LBD explained that she felt if we don’t see much progress this time, it would be time to realize that his PWS is as light as it’s going to get, but we will only know that in 3 months. If she sees progress, she’ll “crank it up to 11” and we’ll go again. If she doesn’t see the results she’s looking for, we will switch to maintenance treatments every 6 months to 1 year. Sort of what I was expecting to hear. And sort of not.

They finally called us back to Recovery, where Caedmon had finally woken up and started on a grape popsicle. He was so loopy he could hardly get it in his mouth. Apparently the Versed finally kicked in.


I giggled uncontrollably a few times. It was funny to see Caedmon positively intoxicated by the medicine yet so intent on eating that popsicle and doing his darndest not to make a mess. His recovery nurse was wonderful, as they always are, and she doted on him while we waited for him to finish his treat so we could get ready to go.

Normally by the time we get dressed, he’s pretty much in his right mind. This time? Not so much. We finally managed to get him dressed and gathered our things and left. He was so excited that his promised chocolate shake at Chick-fil-A was soon to be realized. But his slurred speech was almost too much to take.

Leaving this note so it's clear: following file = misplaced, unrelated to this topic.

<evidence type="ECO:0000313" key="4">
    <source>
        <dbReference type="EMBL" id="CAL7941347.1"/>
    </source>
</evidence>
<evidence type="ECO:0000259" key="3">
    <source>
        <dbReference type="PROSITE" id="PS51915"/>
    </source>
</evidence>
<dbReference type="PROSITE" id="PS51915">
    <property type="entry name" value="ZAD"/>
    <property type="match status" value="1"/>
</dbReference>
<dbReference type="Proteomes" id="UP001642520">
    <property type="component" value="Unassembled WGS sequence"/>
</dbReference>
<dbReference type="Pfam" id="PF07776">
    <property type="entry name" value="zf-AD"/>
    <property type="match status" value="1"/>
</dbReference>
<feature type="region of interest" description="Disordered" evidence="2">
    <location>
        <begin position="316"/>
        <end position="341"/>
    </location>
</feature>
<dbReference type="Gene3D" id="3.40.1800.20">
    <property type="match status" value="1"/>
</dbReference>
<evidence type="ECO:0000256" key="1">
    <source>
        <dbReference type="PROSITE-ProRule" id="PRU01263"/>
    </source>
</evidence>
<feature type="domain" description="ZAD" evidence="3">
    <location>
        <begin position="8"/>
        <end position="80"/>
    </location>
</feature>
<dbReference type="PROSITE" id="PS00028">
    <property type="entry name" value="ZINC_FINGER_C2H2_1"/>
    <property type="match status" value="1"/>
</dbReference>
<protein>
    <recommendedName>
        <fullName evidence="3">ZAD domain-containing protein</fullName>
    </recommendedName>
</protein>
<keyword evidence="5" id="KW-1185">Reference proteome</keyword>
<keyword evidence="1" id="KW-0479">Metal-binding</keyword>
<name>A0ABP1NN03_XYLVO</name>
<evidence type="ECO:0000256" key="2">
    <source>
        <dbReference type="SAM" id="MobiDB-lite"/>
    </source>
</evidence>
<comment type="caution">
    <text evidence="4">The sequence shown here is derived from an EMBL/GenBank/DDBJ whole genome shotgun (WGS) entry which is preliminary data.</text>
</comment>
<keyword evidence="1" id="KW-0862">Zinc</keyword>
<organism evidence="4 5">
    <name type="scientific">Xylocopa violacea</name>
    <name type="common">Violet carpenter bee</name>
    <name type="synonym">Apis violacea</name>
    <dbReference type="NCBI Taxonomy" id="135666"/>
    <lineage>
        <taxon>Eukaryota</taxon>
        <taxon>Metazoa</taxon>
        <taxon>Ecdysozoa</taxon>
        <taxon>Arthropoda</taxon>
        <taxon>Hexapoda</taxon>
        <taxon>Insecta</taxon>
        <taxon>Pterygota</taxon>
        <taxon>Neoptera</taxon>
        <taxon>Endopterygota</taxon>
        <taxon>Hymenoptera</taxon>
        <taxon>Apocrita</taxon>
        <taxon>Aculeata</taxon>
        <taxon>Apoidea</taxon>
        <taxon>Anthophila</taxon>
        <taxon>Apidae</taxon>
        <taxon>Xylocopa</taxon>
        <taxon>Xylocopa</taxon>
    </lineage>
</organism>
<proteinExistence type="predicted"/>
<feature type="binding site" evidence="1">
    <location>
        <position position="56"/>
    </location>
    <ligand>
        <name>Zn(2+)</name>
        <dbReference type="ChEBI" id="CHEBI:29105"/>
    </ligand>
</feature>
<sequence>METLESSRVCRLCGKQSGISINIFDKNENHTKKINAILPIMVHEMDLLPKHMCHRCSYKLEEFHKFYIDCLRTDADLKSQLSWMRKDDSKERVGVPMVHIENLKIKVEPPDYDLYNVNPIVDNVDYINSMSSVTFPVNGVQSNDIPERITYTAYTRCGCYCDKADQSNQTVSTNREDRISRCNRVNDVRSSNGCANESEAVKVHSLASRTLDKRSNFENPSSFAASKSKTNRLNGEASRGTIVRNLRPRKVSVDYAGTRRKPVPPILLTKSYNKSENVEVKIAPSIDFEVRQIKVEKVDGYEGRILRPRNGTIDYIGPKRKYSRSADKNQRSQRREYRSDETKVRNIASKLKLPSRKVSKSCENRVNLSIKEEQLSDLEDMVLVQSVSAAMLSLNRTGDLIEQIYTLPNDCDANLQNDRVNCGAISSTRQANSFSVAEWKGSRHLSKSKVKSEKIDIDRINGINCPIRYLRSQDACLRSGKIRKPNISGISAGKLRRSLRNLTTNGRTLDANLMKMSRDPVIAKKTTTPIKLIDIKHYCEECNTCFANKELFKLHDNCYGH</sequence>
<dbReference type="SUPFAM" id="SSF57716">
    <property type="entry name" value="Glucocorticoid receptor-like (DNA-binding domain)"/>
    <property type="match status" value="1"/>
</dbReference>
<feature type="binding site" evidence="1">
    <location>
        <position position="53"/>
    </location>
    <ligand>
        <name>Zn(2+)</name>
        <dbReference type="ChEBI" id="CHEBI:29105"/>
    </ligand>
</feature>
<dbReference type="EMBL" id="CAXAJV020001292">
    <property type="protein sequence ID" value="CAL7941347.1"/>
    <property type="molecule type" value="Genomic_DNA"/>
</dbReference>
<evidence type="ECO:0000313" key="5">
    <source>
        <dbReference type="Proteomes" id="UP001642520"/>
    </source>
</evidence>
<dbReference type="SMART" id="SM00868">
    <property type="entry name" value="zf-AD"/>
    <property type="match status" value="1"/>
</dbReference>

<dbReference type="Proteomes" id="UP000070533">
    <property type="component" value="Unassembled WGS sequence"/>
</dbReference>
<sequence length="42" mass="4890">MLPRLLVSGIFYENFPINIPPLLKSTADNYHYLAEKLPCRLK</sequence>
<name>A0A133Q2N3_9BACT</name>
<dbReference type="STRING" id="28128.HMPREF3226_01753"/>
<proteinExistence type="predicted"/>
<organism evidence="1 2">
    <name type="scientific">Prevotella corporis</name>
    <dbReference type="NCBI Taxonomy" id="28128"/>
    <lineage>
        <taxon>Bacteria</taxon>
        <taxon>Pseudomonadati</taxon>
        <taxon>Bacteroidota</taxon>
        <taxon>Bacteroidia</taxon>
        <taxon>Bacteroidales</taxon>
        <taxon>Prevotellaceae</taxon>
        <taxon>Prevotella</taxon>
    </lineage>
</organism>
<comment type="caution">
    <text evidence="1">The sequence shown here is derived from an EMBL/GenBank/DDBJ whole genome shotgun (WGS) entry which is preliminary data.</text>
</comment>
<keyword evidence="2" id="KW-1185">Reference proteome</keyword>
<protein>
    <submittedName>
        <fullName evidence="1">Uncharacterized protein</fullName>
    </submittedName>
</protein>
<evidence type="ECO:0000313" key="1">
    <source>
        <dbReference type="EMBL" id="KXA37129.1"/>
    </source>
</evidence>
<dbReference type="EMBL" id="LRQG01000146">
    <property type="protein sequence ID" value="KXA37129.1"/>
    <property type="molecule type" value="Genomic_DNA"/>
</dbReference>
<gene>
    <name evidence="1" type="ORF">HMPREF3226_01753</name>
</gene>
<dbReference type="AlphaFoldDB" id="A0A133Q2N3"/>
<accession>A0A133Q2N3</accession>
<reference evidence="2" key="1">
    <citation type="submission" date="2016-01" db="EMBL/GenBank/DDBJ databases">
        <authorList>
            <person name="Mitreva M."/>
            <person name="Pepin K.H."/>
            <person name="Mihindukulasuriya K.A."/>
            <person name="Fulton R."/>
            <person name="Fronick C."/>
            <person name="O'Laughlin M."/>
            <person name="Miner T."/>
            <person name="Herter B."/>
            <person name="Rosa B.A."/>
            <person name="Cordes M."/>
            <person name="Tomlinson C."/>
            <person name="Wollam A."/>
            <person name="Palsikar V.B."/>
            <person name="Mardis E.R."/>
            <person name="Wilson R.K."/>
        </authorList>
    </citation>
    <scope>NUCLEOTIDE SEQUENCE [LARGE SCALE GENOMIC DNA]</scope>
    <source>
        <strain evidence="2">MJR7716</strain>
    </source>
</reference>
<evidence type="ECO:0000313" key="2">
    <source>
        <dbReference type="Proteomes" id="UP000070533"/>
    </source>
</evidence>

We drove back to our regular stopping place for some Chick-fil-A for lunch. And I actually had second thoughts about taking an intoxicated-looking preschooler with purple dots on his face into the restaurant when I saw three police cars in the parking lot. But I figured that since Caedmon was still wearing his hospital bracelet, our story might be believable. He enjoyed his chocolate shake…when he could manage to get the straw in his mouth. He was still a bit woozy. But still very insistent that he needed that shake.